Bringing Findings Back by Summer Lindsey, AC4 Graduate Student Fellow
People prefer to punish rape and stealing more severely, but wife-beating less severely in the wake of armed conflict. This is what I found from implementing a series of 80 focus groups with a local research organization two years ago in eastern Democratic Republic of Congo. This summer, in 2018, I returned to work with the same colleagues to ask some of the same communities about their interpretation of the findings.
What immediately stood out was the unusually high levels of local engagement in our discussions. People were interested in hearing about a study to which they had contributed time and effort being surveyed. Members of the research team – so pivotal to implementing the study – were also enthusiastic to engage.
Scholars often want to give back to the people living in the places that they study (Lake and Cronin-Furman). Yet, most of us continue to ask a lot of questions, take people’s time, and give little back. Sometimes it is because we are busy; sometimes, we are apprehensive about local receptiveness; other times, we feel that it makes us look more like outsiders in the setting. In addition, there are often institutional and funding constraints.
I don’t study a comfortable subject and the receptiveness of local communities to hearing about this research and engaging even more suggests that there can be mutual benefits to bringing our findings back to communities and to the people we work with. From this experience, my hope is that funding organizations will continue to support studies that facilitate a dialogue where researchers and local populations can learn together.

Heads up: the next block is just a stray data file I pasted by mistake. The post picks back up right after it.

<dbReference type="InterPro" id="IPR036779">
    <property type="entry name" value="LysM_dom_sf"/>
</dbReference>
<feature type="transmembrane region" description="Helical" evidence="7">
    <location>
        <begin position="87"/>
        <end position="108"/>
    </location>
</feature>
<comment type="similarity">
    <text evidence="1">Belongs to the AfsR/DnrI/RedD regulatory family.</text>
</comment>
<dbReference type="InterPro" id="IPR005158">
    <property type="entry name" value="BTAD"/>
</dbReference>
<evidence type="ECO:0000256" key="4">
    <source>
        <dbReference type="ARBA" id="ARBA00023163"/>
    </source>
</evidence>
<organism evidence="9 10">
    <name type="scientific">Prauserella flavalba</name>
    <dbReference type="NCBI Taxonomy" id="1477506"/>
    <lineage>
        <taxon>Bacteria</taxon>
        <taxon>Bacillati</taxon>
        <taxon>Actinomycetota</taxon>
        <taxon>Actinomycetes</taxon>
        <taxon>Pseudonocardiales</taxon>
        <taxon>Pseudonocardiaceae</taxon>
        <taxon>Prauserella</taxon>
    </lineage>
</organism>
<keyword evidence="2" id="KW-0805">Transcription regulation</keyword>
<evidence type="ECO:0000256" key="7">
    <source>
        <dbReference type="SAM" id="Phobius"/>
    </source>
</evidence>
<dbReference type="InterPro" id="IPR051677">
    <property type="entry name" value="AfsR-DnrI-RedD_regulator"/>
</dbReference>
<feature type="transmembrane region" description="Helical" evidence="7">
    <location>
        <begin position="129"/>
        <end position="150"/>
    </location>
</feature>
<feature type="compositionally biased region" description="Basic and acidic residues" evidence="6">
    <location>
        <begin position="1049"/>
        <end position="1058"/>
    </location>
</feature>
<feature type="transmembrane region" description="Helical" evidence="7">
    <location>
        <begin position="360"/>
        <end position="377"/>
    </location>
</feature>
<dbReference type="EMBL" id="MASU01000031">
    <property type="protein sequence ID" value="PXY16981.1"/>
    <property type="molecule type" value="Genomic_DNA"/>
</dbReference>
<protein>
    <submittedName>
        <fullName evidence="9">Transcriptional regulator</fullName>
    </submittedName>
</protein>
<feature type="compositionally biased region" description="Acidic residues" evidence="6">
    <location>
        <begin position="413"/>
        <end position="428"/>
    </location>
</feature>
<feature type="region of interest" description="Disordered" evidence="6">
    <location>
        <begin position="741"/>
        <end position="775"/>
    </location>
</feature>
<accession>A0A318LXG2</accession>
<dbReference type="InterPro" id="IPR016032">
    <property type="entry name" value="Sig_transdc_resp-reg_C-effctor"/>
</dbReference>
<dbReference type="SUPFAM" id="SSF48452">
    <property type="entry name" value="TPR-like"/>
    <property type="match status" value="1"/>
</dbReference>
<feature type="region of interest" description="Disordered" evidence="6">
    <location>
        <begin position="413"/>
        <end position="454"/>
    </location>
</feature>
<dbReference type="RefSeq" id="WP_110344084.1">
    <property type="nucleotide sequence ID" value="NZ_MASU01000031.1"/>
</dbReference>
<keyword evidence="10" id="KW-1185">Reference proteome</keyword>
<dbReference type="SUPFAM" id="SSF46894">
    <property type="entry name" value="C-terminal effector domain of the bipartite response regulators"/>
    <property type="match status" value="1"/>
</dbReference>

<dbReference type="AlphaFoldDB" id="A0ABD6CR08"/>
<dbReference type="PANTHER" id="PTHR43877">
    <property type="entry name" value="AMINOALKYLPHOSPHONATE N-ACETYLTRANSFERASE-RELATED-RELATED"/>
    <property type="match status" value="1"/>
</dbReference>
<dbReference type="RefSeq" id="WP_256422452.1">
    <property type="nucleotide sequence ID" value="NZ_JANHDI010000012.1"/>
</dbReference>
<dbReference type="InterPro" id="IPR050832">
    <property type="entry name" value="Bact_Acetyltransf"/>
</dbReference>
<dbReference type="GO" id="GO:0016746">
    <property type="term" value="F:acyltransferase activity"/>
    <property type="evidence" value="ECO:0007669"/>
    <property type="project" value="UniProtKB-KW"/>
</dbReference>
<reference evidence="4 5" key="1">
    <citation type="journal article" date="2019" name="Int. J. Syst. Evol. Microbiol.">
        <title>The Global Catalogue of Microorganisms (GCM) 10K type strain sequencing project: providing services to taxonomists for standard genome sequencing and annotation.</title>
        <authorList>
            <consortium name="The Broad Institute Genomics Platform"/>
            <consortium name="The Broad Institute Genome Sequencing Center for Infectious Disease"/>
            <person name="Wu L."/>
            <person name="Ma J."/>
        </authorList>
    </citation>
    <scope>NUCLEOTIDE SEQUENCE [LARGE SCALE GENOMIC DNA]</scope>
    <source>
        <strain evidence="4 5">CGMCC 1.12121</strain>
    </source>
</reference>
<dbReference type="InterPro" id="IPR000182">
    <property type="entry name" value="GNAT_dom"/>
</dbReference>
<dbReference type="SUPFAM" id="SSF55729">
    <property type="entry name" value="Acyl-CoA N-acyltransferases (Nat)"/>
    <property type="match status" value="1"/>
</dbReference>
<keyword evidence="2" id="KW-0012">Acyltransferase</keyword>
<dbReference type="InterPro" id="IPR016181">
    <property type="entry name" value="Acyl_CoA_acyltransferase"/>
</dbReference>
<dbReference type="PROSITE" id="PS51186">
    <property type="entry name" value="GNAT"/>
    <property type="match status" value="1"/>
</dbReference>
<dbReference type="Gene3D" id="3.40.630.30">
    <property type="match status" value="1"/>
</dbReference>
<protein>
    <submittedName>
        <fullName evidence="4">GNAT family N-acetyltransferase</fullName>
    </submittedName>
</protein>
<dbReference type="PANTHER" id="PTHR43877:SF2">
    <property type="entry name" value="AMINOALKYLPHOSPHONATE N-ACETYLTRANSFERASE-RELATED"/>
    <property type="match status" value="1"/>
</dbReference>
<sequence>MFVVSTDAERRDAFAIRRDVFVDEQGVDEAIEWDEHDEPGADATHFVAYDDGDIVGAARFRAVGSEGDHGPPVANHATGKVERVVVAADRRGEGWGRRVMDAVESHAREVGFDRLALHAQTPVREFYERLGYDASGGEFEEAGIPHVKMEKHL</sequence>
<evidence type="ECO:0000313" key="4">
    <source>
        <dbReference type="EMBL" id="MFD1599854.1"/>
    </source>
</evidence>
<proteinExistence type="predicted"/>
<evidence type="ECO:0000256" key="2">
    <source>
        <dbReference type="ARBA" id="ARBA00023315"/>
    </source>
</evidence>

Author: Summer Lindsey is doctoral candidate in the School of Arts and Sciences at Columbia University with focus on political science. Her research focuses on questions about armed conflict and its effects on human security, particularly on violence against women. As a fellow, she travelled to South Kivu, Democratic Republic of Congo, to learn about norms for punishing violence against women from community members in four rural villages.
All photos are taken and provided by the author and research teams at RISD.